Mitt's Massachusetts Mess
Begala, Paul, Newsweek
Byline: Paul Begala
What's Romney hiding in his record?
In his speech on April 24 kicking off his general-election campaign, Romney began, sensibly enough, by promising to tell us a little bit about himself. He bragged about his picture-perfect family. He spoke with pride of how his father had lifted himself from struggling salesman to CEO and governor. Then he recounted his time as a businessman, helping build companies like Staples and Bright Horizons. Finally, he launched into how Barack Obama couldn't organize a one-car parade and how he (Romney) would make a much better president.
Wait a minute, Mitt. You missed something. Family: check. Wealth: got it. Gonna be a keen president: right. Wasn't there something else on the resume? Oh, yeah: Mitt Romney served as governor of Massachusetts.
It's weird. Most governors who seek the presidency can't shut up about how great their states are. Right now, there's an even-money chance that Bill Clinton is telling someone that Hope, Ark., produces the biggest, juiciest watermelons in the world. But not Mitt. In the most important speech of his presidential campaign thus far, he ignored the only time he has ever held public office.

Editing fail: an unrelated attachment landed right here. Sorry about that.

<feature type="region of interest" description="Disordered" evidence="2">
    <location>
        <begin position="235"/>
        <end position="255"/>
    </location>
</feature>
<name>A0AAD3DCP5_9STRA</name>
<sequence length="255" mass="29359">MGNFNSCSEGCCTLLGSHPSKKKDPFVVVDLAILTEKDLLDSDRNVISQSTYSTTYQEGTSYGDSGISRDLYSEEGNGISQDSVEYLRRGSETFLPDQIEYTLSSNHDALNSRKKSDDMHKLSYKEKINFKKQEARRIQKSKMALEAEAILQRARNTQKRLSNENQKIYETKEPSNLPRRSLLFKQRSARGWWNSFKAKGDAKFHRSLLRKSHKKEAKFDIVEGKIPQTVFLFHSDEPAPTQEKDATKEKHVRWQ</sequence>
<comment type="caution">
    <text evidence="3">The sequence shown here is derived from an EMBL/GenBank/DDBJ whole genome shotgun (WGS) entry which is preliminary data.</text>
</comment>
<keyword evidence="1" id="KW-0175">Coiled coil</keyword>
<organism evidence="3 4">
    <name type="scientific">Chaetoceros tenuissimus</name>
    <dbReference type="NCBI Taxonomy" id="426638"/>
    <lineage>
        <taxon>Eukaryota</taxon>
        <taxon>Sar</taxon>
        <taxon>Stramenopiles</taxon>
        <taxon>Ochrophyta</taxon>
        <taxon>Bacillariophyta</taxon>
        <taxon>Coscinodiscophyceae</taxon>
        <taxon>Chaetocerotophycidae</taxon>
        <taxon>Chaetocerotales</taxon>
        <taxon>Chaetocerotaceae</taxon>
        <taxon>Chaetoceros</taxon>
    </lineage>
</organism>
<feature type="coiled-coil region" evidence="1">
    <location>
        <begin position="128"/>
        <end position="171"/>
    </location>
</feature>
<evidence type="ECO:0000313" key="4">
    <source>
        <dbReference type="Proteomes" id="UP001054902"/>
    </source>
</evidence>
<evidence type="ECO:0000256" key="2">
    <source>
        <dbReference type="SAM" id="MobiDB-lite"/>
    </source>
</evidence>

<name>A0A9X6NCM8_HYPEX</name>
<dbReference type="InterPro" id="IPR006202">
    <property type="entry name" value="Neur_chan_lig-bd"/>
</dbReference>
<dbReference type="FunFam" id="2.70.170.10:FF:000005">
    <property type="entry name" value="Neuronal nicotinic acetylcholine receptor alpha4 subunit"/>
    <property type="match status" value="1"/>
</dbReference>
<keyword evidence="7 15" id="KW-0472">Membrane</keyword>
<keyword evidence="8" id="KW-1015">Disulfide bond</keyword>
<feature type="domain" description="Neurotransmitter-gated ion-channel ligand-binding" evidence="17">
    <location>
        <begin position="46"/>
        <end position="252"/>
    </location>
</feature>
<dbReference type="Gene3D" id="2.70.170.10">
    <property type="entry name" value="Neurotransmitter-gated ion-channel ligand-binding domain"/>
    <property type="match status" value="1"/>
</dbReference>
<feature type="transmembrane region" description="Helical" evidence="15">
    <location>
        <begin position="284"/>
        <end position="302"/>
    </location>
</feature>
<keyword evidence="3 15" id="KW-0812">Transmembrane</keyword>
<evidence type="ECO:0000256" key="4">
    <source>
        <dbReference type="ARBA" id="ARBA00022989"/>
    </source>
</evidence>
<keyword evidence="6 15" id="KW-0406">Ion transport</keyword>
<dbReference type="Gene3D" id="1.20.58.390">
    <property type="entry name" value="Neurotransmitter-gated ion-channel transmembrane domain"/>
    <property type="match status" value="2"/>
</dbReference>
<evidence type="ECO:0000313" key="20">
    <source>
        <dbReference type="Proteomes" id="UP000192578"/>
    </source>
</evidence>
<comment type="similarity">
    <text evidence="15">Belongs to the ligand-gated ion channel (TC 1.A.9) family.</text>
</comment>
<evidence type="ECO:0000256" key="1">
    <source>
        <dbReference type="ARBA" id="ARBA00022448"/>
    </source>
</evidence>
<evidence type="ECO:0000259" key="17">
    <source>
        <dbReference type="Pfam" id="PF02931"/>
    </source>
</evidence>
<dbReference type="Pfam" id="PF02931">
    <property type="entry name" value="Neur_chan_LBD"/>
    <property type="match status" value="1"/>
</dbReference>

That is a mistake. Romney should be defining his record in Massachusetts before his opponents can define it for him. Two days before Romney's kickoff speech, appearing on NBC's Meet the Press, Obama strategist David Axelrod began carpet-bombing the Massachusetts record, noting that Romney is touting his business acumen, but also that he did the same when he ran for governor. "He said, 'I'm going to get the economy moving again. I'm a businessman. I know how to create jobs.' [The state] went from 37th in the nation in job creation to 47th in the nation in job creation. So we've tested the Romney acumen when it comes to creating jobs, and he's been found wanting."
Perhaps that's why Romney doesn't dwell on his record as governor. His state really was 47th in job creation, behind only Ohio and Michigan, both of which were being ravaged in the manufacturing meltdown, and Louisiana, which had been devastated by Katrina. Romney even trailed Mississippi and Alabama in job growth, breaking the iron law that Mississippi and Alabama have to be last in pretty much everything except cockfights and kissin' cousins. While the country as a whole enjoyed 5 percent growth, Romney's Massachusetts grew at 0. …